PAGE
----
For the second-straight week the Texas secondary played well, but still showed some focus gaps that will need to be addressed heading into the Week 5 battle with Oklahoma State. Again, it was obvious that a talented receiver can slice and dice the unit, and this is troublesome given the talent of receiving corps in the Big 12.
Quandre Diggs was the standout for the Horns, picking off two passes and doing his best to control who I thought was the best player on the field on either team last night, Ole Miss stud wide receiver Donte Moncrief. Moncrief finished the game with seven catches for 144 yards and a touchdown and made life miserable for Duane Akina’s troops all evening.
Steve Edmond had a very nice interception which was returned for a touchdown in the game’s opening minutes which set the tone for Texas and established momentum.
Linebackers / Ends: C
Surprisingly, the Texas Longhorns unit believed in the early season to be one of it’s best, has seen some of it’s greatest struggles. The Texas linebackers struggled to finish in the second-level last evening– especially with the departure of leading tackler Jordan Hicks due to an undisclosed injury–and allowed several mundane runs to turn into big gains for Ole Miss running back Jeff Scott, who finished the game with 95 yards and a touchdown on only 9 carries.
Alex Okafor was his usual dominant self, but as a whole Texas will need to be more consistent in the second-level going forward, wrapping up and finishing plays before short runs turn into explosive runs. The “explosiveness factor” is true on both sides of the ball.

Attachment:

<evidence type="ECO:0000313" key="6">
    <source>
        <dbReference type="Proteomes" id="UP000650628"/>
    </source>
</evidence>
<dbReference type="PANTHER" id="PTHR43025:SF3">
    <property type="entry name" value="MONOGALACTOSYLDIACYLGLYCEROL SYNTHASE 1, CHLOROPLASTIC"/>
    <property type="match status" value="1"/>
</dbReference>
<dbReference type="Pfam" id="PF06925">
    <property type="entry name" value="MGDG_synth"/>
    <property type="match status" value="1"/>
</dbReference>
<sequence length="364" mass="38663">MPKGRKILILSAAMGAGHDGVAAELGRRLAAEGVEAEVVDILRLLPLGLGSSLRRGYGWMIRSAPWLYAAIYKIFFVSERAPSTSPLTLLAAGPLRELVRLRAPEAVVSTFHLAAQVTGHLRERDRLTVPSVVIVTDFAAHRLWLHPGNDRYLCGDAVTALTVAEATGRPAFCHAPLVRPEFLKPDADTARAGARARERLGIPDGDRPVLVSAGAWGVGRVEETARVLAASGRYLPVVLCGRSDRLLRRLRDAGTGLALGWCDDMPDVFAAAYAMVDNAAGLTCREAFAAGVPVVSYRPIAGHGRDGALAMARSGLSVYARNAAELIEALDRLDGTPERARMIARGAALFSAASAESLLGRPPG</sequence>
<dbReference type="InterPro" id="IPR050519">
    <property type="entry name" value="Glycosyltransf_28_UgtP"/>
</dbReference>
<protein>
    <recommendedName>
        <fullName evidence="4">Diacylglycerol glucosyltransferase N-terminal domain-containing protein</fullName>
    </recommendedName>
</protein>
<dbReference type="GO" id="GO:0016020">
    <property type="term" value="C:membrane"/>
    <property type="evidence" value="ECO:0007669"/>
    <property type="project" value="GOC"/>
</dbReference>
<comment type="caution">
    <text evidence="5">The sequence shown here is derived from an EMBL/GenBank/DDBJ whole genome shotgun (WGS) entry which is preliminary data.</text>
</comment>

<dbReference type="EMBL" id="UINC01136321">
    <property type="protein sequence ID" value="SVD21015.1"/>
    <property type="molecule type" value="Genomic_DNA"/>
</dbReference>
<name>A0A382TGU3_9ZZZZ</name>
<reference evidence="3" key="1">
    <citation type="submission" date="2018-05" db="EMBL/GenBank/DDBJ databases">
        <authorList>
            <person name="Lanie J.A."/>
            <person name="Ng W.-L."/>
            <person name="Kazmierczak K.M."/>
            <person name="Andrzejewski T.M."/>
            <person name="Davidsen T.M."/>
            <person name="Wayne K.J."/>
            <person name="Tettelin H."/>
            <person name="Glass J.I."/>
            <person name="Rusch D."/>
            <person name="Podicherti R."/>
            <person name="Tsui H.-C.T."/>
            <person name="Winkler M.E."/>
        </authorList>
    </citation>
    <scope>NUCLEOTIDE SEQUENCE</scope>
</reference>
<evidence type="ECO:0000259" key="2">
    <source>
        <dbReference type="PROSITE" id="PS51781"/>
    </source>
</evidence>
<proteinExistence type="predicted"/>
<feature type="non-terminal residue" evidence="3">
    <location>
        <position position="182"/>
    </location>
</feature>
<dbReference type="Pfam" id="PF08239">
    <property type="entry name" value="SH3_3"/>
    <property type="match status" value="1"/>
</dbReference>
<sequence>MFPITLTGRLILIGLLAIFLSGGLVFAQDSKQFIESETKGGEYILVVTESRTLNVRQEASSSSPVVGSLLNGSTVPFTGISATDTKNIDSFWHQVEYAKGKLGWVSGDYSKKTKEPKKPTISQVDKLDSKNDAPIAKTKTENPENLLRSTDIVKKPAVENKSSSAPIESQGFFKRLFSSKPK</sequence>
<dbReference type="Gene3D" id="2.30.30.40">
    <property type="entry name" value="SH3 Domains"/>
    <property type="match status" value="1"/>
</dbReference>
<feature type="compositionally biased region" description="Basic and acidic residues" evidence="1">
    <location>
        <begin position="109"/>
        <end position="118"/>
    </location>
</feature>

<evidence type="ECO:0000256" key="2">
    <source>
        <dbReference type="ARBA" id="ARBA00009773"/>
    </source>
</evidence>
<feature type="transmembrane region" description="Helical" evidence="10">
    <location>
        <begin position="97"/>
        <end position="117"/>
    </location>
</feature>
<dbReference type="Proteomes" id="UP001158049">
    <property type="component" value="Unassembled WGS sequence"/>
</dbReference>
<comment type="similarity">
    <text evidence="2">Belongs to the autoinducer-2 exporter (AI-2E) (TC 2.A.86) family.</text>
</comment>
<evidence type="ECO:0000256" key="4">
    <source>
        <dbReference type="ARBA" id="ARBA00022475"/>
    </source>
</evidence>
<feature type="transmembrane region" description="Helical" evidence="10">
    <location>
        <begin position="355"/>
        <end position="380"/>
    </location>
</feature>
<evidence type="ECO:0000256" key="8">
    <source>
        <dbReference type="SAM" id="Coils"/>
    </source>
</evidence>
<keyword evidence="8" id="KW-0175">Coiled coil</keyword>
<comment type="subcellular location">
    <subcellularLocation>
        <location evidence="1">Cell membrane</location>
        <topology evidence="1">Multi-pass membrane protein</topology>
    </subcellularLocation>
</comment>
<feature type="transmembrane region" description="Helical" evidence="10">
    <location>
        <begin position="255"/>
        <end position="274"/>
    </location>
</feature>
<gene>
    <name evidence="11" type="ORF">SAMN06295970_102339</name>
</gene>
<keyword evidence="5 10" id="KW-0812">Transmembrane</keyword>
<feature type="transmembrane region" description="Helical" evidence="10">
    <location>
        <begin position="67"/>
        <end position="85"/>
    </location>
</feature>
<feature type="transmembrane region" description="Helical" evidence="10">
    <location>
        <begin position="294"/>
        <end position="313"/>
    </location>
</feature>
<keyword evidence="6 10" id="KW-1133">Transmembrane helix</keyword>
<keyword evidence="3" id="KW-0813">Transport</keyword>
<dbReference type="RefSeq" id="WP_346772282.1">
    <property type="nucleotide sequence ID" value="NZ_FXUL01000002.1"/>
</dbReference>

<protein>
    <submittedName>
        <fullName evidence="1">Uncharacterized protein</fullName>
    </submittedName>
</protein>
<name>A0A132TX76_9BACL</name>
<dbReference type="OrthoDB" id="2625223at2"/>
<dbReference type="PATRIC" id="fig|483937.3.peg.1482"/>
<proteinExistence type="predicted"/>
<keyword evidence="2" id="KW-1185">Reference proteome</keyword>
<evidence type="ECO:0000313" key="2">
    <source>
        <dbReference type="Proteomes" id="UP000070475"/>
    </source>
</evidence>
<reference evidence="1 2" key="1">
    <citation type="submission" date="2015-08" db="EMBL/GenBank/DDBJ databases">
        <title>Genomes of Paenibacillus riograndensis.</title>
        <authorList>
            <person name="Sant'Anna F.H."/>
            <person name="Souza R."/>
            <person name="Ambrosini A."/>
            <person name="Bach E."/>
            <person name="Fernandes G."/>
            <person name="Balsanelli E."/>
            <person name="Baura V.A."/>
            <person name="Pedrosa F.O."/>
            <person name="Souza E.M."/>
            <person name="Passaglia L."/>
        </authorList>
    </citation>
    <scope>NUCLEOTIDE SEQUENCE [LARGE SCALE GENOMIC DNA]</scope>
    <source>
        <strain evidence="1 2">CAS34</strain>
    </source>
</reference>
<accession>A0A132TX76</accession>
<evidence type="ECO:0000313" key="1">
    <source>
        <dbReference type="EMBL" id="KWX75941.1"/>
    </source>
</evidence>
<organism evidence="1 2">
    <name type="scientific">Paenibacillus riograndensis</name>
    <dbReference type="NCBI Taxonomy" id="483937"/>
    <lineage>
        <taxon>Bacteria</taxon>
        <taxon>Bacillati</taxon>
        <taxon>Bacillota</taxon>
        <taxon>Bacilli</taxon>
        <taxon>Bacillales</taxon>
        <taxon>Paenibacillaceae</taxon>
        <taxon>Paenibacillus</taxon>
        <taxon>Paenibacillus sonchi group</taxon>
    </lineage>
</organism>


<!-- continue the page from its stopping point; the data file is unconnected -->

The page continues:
Defensive Line: B
The Texas defensive line as a whole was strong last evening, and received a nice performance from it’s resident sleeping giant, Reggie Wilson. The other members of the line did a nice job all night getting enough pressure to make things difficult for Ole Miss signal caller Bo Wallace, who, with the right amount of time, definitely has the ability to dissect a defense.
Special Teams: C
The Texas kicking game was yet again a glaring weakness. True freshman kicker Nick Jordan again missed an easy field goal try, shanking a 37-yarder in the 3rd quarter. Jordan did knock home a 31-yarder late in the first quarter with ease but still doesn’t look like the Longhorns’ best option as a placekicker. Many Texas fans are eagerly awaiting the arrival/health of Penn State transfer Anthony Fera to shore up this position.
In his one kick, punter Alex King blasted a punt for 48 yards. King could indeed be a field position weapon for Texas when things get more interesting.
Kick returns were pretty mundane for Texas and were more functional than anything.
The Texas Longhorns enter a bye week today and retake the field for a September 22nd Big 12 Conference opener against the Oklahoma State Cowboys in Stillwater at a yet to be determined time.
Kris Hughes is the College Football Network Manager for Rant Sports and a member of the Football Writers Association of America.
You can follow him on Twitter or check out his Facebook page. Kris is also the host of the Rant Sports College Football Hour on the TSC Radio Network on Sunday evenings at 8 Central Time and Rant Sports Radio on the Blog Talk Radio Network Wednesday evenings at 8 Central Time.